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Monday, September 27, 2010

Unchartered Waters

Does anyone know an expression for when we are beyond uncharted waters?

QE2 is on the way, according to 70% of a recent CNBC survey of 67 economists, analysts, and technicians. It will likely add a chunk (is $1 trillion meaningful anymore?) to the Fed's balance sheet and supply an ever-growing pile of excess reserves - the fuel for printing money. The Fed's policy is to inflate our way out of our economic malaise.

The trigger point, according to Mark Zandi of Moody', will be a rise in the unemployment rate to 10%. He believes QE2 will begin in December.

I think we should skip all this interim stuff and just have the Fed use their unconfined fiat money checkbook and add 20% to the bid for any house sale. The faster the Fed can get house prices ramping up again at a double digit rate and homeowners borrowing against their equity, the faster we can get back to the good ol' days of 2006. Who knows - we might even create a couple of jobs in the process, at least temporarily.


  1. I guess it helps to explains the rise of PMs (and equities for that matter)

  2. The rise might not hit 10%; part-time work will be coming soon in preparation for the Christmas shopping season. That is of course, dependent upon people having money to shop.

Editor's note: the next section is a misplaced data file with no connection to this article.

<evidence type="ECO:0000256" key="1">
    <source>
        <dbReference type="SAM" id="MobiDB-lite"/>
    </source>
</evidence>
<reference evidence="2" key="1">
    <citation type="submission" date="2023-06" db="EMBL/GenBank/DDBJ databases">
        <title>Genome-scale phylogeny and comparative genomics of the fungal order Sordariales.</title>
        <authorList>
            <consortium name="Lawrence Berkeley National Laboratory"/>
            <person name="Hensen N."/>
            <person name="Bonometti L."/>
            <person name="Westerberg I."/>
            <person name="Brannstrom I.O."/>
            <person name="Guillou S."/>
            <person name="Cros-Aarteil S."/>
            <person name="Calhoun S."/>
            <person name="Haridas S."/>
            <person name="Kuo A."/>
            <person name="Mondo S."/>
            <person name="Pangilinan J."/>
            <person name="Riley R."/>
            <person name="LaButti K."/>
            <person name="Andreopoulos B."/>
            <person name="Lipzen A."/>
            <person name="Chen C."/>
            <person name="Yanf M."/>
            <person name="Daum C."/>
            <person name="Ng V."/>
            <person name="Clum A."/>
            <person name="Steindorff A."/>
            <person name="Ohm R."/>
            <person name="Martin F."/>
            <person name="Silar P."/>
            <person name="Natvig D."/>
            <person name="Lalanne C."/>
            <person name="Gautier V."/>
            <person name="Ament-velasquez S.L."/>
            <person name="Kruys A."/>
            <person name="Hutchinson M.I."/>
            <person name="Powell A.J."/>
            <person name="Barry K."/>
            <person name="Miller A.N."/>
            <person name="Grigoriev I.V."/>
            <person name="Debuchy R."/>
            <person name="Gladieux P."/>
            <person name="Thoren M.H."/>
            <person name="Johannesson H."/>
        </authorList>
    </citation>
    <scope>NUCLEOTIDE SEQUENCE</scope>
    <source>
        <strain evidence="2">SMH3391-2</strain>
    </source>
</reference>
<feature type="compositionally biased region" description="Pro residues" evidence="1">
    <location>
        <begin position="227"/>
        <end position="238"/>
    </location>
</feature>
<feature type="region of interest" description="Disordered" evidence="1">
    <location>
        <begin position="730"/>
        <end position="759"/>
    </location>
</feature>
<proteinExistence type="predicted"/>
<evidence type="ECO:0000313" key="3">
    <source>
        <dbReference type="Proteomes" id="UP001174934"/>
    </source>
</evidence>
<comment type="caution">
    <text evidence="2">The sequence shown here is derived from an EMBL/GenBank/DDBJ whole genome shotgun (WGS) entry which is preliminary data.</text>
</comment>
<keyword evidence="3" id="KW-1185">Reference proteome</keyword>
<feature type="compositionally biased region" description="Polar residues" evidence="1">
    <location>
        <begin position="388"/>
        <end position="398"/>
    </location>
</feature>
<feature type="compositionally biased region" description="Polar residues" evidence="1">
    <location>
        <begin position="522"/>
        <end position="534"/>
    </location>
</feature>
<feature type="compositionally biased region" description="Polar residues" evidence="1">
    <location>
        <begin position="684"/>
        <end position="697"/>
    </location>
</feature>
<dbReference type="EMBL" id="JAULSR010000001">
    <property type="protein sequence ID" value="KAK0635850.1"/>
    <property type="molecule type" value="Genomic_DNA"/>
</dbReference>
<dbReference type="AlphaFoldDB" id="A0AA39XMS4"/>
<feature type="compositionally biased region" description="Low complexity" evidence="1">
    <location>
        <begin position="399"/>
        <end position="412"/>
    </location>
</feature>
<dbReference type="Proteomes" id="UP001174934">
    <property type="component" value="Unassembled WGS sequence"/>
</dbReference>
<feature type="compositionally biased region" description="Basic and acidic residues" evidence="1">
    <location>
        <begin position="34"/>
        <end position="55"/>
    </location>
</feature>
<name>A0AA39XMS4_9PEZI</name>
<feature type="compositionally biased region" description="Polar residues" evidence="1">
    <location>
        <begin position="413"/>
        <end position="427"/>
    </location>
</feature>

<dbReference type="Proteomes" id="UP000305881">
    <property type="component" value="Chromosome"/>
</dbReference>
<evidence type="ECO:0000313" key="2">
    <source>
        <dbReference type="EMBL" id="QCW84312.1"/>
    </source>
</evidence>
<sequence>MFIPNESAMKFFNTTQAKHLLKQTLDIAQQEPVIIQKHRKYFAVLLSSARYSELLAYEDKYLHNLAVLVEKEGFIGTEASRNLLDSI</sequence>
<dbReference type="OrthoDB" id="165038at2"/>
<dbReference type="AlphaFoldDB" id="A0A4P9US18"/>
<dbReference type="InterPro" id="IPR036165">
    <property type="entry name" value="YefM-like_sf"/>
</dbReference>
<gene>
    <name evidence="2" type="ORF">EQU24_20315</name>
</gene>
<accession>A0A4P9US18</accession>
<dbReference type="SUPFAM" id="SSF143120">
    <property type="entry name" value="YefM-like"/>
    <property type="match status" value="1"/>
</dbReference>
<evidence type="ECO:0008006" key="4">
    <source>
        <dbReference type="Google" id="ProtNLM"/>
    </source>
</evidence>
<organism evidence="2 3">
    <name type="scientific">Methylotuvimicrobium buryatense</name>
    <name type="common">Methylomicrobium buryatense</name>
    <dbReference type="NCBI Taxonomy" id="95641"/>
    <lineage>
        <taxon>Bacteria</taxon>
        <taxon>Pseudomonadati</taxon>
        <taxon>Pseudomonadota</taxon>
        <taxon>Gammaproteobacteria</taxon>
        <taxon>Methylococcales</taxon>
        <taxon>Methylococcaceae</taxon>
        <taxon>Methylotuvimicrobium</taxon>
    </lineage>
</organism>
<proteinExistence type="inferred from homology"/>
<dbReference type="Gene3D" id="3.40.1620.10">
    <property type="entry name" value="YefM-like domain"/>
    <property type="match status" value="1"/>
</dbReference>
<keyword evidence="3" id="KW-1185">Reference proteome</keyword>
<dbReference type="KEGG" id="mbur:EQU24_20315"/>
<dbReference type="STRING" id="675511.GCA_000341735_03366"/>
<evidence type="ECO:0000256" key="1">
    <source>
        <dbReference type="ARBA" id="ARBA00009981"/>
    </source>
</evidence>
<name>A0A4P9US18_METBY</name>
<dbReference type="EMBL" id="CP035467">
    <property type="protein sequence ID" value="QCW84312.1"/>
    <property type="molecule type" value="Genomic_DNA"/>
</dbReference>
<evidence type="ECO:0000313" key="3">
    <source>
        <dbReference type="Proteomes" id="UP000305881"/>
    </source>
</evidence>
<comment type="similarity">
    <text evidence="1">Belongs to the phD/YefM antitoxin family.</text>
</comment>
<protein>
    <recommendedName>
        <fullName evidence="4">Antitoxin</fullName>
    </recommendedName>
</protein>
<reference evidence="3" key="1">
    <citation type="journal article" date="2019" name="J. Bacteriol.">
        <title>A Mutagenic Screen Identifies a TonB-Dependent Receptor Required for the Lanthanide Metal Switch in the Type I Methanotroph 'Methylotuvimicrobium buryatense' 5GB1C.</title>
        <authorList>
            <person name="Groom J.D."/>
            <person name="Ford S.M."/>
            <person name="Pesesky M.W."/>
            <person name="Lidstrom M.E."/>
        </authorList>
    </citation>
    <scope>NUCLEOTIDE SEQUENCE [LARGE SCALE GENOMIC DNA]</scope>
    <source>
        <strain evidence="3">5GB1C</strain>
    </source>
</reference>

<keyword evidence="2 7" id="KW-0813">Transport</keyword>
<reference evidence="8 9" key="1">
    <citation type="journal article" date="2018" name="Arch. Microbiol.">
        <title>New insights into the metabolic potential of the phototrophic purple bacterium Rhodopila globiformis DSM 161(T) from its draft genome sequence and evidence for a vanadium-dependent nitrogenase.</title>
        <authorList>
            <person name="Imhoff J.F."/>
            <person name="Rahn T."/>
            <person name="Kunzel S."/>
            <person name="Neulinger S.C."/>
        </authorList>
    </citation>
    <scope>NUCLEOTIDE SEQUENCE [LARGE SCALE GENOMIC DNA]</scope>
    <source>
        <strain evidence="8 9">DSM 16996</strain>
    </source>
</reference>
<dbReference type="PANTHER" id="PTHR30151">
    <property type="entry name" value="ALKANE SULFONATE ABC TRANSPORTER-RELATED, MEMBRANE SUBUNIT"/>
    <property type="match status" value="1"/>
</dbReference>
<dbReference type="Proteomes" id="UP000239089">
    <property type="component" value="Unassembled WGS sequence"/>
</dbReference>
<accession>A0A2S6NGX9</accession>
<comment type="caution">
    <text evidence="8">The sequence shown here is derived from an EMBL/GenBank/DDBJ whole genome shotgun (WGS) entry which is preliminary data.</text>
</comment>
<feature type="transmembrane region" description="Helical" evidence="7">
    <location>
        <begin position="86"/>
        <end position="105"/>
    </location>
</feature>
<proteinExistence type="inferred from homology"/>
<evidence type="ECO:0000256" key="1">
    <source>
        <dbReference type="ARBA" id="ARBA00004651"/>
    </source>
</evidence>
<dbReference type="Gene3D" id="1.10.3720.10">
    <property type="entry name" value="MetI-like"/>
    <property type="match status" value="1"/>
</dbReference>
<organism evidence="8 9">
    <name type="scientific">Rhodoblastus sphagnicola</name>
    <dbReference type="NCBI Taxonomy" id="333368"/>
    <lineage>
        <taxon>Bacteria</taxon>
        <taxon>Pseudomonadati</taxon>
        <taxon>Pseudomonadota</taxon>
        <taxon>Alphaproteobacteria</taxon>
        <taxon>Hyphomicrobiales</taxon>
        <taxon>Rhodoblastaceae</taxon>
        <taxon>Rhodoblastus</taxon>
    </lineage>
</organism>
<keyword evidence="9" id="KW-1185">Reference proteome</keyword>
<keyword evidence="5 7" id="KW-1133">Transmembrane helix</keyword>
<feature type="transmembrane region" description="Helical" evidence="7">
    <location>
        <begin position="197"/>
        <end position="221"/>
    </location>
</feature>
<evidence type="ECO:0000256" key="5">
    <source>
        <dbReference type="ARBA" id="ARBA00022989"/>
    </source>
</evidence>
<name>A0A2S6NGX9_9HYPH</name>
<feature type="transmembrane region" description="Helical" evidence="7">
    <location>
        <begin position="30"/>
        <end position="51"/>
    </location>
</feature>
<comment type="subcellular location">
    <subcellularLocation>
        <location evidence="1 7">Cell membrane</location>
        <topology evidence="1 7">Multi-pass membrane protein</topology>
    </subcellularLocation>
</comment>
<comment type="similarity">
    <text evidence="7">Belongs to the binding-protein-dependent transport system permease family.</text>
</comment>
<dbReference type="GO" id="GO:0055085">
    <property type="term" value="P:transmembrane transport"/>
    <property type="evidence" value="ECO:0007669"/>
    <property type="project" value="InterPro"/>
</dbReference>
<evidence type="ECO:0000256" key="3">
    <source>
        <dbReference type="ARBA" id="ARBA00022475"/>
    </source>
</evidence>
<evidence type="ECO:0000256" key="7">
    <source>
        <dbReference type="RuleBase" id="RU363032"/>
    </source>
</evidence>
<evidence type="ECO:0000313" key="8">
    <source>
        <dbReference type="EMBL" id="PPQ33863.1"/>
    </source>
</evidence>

3. I'd rather see policy makers let the economy come back on its own rather than continuing to manipulate interest rates where everyone knows its temporary and therefore hesitant about making long term decisions.
    Focus on making it easier for innovators to do their thing and quit controlling the price of money.

  4. Beyond here, there be dragons....... is one possibility. That is usually where the map ends.

    Economic manipulation got us into this mess in large part and economic manipulation is not going to get us out. The economy needs to recover organically.

  5. Fire breathing dragons no less-at the edge of the map.
    I agree on doing away with manipulation. There is a theory that Greenspan smoothed the business cycle to such an extent that people forgot that markets are risky and risk averse behavior was cast aside. This is exactly the kind of thing that we don't understand. Doing "good" in the short run is harmful in the long run.